Feds Want To Use AI In Form Of ChatGPT 

(Republicaninformer.com)- A new generation of artificially intelligent systems can generate text, video, picture, and audio material.  

As part of its ongoing effort to incorporate artificial intelligence into its operations and systems, the CIA is investigating the usage of ChatGPT, a software bot that can write like a person.  

Government agencies, besides the CIA, have also recognized the possible threat of generative AI to national security. During a January presentation, DISA’s chief technology officer, Stephen Wallace, discussed the agency’s investigation into the long-term effects that generative AI may have on its mission and the Department of Defense. TrueNorth is a family of “neuromorphic” computer chips developed by the Air Force Research Laboratory (AFRL) and IBM to run software designed to simulate the neurons in the human brain. 

The new brain-inspired chips used in defense systems could differentiate between military and civilian vehicles in radar-generated pictures while using just twice as much power as traditional computer systems. ChatGPT may be a potential next-generation smart AI producing more actionable intelligence in less time. 

Military experts may see chatbots searching through satellite data, looking for signs that an enemy country is secretly constructing chemical weapons or preparing to launch ballistic missiles. Concerns regarding generative AI extend beyond its potential uses by ourselves to include those of our potential adversaries. A regime like Russia’s, which feeds on state-sponsored propaganda, would find chatbots that can quickly produce compelling written prose disturbingly valuable. The spread of convincing false news posted by bots is unavoidable.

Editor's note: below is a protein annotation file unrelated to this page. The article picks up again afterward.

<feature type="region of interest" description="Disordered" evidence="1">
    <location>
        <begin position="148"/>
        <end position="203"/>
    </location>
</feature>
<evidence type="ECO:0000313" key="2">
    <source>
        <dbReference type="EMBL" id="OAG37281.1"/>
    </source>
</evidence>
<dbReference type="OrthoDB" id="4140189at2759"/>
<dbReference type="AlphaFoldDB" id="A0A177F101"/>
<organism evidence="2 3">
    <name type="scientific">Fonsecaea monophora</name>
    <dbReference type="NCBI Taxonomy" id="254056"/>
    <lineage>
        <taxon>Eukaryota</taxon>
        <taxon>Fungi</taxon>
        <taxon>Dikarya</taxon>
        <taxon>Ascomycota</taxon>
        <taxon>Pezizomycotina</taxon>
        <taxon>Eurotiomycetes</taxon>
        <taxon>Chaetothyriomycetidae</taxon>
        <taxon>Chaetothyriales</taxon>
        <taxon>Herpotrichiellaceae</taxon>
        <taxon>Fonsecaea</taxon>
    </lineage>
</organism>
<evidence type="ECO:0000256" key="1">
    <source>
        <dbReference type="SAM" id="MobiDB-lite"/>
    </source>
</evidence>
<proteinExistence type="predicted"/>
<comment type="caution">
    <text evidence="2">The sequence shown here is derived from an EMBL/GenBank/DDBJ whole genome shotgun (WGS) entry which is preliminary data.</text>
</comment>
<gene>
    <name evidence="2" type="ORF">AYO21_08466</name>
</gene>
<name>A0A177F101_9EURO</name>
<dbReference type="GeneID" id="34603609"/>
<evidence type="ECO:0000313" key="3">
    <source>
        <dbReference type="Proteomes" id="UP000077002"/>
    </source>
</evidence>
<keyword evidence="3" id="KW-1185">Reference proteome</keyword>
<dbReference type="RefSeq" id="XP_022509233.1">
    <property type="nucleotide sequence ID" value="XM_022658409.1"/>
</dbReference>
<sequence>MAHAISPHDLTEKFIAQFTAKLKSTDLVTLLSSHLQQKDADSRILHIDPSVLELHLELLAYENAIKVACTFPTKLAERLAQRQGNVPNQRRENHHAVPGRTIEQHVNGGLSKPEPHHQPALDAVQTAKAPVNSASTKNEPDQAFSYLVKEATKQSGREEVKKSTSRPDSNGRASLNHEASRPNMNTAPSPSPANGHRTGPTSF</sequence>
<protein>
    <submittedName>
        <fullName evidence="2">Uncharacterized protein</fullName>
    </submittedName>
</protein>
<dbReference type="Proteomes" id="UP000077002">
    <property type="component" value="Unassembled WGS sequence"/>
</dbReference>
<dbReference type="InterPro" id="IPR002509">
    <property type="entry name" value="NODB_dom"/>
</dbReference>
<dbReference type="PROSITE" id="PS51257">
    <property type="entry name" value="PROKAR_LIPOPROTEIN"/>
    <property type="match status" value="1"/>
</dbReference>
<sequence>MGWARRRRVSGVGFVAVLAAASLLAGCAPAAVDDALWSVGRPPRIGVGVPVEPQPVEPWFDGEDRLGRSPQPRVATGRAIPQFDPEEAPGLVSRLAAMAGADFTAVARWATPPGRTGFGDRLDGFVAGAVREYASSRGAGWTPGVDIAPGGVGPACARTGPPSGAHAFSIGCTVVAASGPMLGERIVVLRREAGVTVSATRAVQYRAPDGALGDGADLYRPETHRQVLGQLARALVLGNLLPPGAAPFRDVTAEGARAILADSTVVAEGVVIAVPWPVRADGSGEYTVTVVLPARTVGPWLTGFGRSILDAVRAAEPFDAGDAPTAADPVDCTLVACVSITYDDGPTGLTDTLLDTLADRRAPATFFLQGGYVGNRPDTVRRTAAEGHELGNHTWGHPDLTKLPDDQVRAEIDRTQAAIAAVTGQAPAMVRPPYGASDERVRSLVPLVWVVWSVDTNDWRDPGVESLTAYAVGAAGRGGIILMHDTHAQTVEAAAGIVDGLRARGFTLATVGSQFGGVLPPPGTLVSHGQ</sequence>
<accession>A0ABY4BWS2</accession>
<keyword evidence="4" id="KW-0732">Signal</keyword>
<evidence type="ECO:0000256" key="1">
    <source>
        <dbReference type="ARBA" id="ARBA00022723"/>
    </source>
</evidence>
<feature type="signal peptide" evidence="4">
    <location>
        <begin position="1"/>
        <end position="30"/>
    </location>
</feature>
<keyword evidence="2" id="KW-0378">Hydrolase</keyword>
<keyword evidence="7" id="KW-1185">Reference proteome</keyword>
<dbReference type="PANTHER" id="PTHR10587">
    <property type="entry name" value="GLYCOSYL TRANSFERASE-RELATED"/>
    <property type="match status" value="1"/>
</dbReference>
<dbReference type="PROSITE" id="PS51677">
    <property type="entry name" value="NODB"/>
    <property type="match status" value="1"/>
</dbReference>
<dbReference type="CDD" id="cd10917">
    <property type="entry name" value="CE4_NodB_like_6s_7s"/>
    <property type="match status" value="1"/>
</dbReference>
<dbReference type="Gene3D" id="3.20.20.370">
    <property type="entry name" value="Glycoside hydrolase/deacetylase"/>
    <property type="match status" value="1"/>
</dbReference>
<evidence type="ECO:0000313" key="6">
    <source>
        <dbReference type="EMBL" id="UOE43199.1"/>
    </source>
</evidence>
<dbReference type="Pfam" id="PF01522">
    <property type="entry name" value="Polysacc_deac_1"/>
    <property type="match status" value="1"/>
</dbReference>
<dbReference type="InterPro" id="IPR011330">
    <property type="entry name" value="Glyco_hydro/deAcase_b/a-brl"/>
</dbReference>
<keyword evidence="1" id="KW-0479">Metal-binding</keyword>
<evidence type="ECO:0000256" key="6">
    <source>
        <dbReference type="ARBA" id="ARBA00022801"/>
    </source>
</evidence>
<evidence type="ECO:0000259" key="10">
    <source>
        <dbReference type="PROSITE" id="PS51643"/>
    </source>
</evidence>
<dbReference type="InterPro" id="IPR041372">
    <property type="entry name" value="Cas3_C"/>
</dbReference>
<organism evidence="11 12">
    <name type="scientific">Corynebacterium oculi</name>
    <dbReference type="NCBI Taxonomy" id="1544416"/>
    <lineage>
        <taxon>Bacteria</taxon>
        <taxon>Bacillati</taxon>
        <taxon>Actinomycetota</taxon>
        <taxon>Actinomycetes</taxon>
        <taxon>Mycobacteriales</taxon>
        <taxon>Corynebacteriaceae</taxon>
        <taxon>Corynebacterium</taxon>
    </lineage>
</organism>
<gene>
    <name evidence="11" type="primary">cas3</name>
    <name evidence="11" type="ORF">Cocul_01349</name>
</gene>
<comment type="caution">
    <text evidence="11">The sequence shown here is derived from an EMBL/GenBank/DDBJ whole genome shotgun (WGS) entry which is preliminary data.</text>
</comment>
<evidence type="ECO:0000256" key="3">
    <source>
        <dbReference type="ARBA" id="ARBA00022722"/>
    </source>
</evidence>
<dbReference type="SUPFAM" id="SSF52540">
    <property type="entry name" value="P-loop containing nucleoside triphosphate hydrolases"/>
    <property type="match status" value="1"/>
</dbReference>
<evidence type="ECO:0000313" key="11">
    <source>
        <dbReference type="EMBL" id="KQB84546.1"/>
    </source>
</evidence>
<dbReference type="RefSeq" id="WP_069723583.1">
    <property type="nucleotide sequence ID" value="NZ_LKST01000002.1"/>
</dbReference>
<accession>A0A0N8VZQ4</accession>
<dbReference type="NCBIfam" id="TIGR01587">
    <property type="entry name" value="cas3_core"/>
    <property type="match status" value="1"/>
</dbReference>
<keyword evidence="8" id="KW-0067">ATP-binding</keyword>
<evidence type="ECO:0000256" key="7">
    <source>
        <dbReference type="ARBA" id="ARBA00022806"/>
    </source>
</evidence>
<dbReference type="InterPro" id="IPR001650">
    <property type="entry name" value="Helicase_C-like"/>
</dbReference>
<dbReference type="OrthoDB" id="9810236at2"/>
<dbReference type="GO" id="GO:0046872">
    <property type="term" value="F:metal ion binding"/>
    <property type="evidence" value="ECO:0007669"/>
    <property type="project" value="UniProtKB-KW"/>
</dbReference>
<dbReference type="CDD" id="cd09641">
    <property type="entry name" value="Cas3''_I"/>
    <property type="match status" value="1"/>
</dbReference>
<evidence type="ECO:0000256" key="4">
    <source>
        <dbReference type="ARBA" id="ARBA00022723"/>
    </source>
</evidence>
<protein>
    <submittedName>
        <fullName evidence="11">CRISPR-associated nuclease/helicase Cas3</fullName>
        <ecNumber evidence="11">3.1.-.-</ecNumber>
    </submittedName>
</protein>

U.S. intelligence agencies are investigating what their own generative AI technologies can tell us about how bots produce news, distribute it, and can be identified in time to be labeled as false. ChatGPT does not verify its sources, and its final products may include incorrect information. It also fails to provide source information, making it more difficult for human operators to weed out false information. When dealing with intelligence work, we need to trust the data and the results we get. Experts in several fields keep wondering whether or not artificial intelligence will eventually replace them. 

While generative AI has obvious applications that intelligence and military personnel can see, it poses significant risks. It will be up to the respective authorities to determine whether or not the issues are solved and whether or not the benefits justify the costs.